1606. He was the son of Robert Howe, of
Broad Oak Hatfield, county Essex, England.
He settled in Roxbury, Massachusetts, about
1637, where he was admitted freeman, and married Elizabeth, daughter of John Dane.
He was a commoner 1641; one of Major Dennison's
subscribers 1648. With the designation
of James Sen'r. he had a share in Plum
Island 1644, tithingman 1677, and in 1679 was
a voter in town affairs. He settled before
1648 in Ipswich, Massachusetts, where his wife
died January 21, 1693. He died May 17, 1702.
His children were James, born about 1634 (the
unfortunate Elizabeth who was executed at
Salem, Massachusetts, July 10, 1692, for alleged
witchcraft is said to have been wife of this
James); Mary, married Nehemiah Abbett;
John; Sarah, married John Bridges, of Andover,
Massachusetts; Abraham, born about
1649; Rebecca, married Stephen Barnard.

Abraham, son of James Howe, was born
about 1649. He married, March 26, 1678, Sarah
Peabody, daughter of Lieutenant Francis Peabody,
who came from St. Albans, Hertfordshire,
England, to New England in the ship
"Planter," Nicholas Tearice, master, in 1636.
Abraham settled in Ipswich, Massachusetts.
"A seat in the meeting house was assigned to
Corporal Abraham How in 1700." He died
January 21, 1717. His widow died September
20, 1732. His children were Love, born January
13, 1679, married Samuel Porter; Increase,
born April 12, 1680, married (first) Mary
Whipple, (second) Susanna Kinsman; Sampson,
born March 1, 1683; Abraham, born June
27, 1686, married Hepsibeth Andrews; Abijah,
born about 1689, married Hannah Dow; Israel,
born January 24, 1692-93, married Mercy Warner;
Mark, born March 28, 1695, married
(first) Hepsibeth Perkins, (second) Margaret
Perley, (third) Elizabeth Bradstreet. He died
February 17, 1777.

Sampson, son of Abraham, known as Captain
Sampson, was born in Ipswich, Massachusetts,
March 1, 1683, and settled in Killingly,
Connecticut, about 1708. He married,
1700, Alice, daughter of John Perley, of Boxford,
Massachusetts, who was the first male
child born in Ipswich. Family traditions represents
Sampson to have been a man of giant
proportions, six feet seven inches in height and
broad in proportion, but he was not noted for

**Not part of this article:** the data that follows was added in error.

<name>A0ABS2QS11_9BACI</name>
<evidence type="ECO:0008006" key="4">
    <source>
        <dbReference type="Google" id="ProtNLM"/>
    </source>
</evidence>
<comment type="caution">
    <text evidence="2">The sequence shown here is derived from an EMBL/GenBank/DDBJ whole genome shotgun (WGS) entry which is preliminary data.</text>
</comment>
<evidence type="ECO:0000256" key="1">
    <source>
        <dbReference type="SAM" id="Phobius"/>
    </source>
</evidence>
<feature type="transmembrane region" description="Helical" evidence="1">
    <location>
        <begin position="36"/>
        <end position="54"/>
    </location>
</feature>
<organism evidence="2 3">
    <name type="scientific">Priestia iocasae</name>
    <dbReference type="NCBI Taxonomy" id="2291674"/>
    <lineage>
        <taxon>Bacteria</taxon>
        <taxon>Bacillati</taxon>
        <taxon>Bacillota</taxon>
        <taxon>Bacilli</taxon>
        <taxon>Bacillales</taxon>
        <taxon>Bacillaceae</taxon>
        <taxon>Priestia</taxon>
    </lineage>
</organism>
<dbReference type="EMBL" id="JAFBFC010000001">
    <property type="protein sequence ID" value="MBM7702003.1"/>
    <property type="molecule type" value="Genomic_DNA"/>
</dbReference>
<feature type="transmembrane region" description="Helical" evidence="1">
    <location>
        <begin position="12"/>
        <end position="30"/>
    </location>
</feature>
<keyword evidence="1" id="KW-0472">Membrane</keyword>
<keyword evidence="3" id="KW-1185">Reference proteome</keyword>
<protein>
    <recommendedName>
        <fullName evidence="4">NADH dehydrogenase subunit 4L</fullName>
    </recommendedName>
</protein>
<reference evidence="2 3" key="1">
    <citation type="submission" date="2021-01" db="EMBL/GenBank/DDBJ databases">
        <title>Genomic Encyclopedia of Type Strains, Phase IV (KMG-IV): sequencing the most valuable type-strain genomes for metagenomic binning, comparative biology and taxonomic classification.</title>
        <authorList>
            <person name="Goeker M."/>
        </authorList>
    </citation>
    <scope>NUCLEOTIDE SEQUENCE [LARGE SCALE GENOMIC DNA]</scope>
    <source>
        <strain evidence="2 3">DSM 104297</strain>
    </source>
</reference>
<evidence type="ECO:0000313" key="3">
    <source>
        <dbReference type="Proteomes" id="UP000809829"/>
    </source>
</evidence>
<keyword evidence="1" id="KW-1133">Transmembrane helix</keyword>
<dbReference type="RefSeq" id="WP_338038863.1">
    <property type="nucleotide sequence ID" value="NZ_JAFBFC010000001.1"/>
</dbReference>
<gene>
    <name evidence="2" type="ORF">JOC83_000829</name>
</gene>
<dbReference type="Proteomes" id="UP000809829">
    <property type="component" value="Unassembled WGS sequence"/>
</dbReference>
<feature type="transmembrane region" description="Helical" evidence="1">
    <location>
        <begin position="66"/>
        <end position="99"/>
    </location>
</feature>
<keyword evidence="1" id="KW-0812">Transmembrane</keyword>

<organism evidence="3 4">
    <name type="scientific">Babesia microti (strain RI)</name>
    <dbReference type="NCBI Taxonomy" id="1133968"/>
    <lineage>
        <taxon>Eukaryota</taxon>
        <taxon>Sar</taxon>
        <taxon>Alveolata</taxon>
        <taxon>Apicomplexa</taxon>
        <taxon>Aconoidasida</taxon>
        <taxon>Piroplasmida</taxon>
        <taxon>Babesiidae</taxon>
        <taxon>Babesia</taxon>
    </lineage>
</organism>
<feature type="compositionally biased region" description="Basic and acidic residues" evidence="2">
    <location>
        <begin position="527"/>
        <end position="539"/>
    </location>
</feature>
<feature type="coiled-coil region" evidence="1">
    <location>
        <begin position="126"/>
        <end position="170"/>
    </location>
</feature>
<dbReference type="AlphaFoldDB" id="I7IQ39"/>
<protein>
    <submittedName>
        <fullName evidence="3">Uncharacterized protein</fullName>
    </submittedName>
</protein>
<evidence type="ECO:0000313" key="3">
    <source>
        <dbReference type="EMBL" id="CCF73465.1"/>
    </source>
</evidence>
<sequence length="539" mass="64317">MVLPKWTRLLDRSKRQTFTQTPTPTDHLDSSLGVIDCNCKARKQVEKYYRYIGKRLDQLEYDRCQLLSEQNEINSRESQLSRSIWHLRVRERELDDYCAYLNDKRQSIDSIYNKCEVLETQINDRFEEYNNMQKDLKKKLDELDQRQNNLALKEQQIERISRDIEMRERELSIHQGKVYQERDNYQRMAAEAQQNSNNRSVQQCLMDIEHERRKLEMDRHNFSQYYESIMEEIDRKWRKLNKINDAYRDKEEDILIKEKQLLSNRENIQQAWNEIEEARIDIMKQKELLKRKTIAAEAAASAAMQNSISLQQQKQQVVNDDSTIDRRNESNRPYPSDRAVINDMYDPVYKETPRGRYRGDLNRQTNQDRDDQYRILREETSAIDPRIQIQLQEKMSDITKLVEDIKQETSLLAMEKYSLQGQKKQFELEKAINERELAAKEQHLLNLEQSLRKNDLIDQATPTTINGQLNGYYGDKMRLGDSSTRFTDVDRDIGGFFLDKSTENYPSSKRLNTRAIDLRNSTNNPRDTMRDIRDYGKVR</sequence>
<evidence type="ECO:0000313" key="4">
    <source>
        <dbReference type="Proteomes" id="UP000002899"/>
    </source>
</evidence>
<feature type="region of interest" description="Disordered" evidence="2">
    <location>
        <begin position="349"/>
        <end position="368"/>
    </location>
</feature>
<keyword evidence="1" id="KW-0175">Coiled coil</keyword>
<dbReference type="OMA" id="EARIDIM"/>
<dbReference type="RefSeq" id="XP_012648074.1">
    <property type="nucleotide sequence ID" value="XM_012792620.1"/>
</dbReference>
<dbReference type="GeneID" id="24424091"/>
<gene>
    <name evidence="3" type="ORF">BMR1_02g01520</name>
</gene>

his stature only. He was a representative in
the general assembly at Hartford in 1720, and
was a prominent citizen and landowner. He
was one of the original patentees of Killingly.

On July 16, 1711, the town agreed to give
Mr. John Fiske three hundred and fifty acres
of land for his encouragement to settle in the
work of the ministry, and Sampson Howe was
appointed one of the committee to lay out this
land. On July 9, 1728, the inhabitants of
North Killingly met together to organize a
religious society, "they voted and chose Sampson
Howe Clerk for said Society." They set
about the work of erecting a meeting house,
and Sampson Howe was one of a number
"chosen to take care to provide for raising, and
under their supervision the work was faithfully
accomplished and the frame raised before
the setting in of winter." In 1730 he was
chosen captain of a military company organized
by the inhabitants of Thompson parish. The
meeting house being completed, to him was appointed
"the delicate task of assigning the
seventeen pew spots * * * to the persons they
most properly belong unto." To Sampson
Howe was entrusted the work of gathering the
land tax, and in 1734 he acted as one of the
agents of the town in a dispute over the boundary
line between Thompson and Killingly, the



More About John HOWE:
Residence: Hopkinton, Middlesex, MA and Grafton, MA.993

Children of John HOWE and Mary WOOD are:
  1. +Deborah HOW, b. 18 Dec 1731, Wilmington, MA994, d. 7 Feb 1816, Framingham, Middlesex, MA995.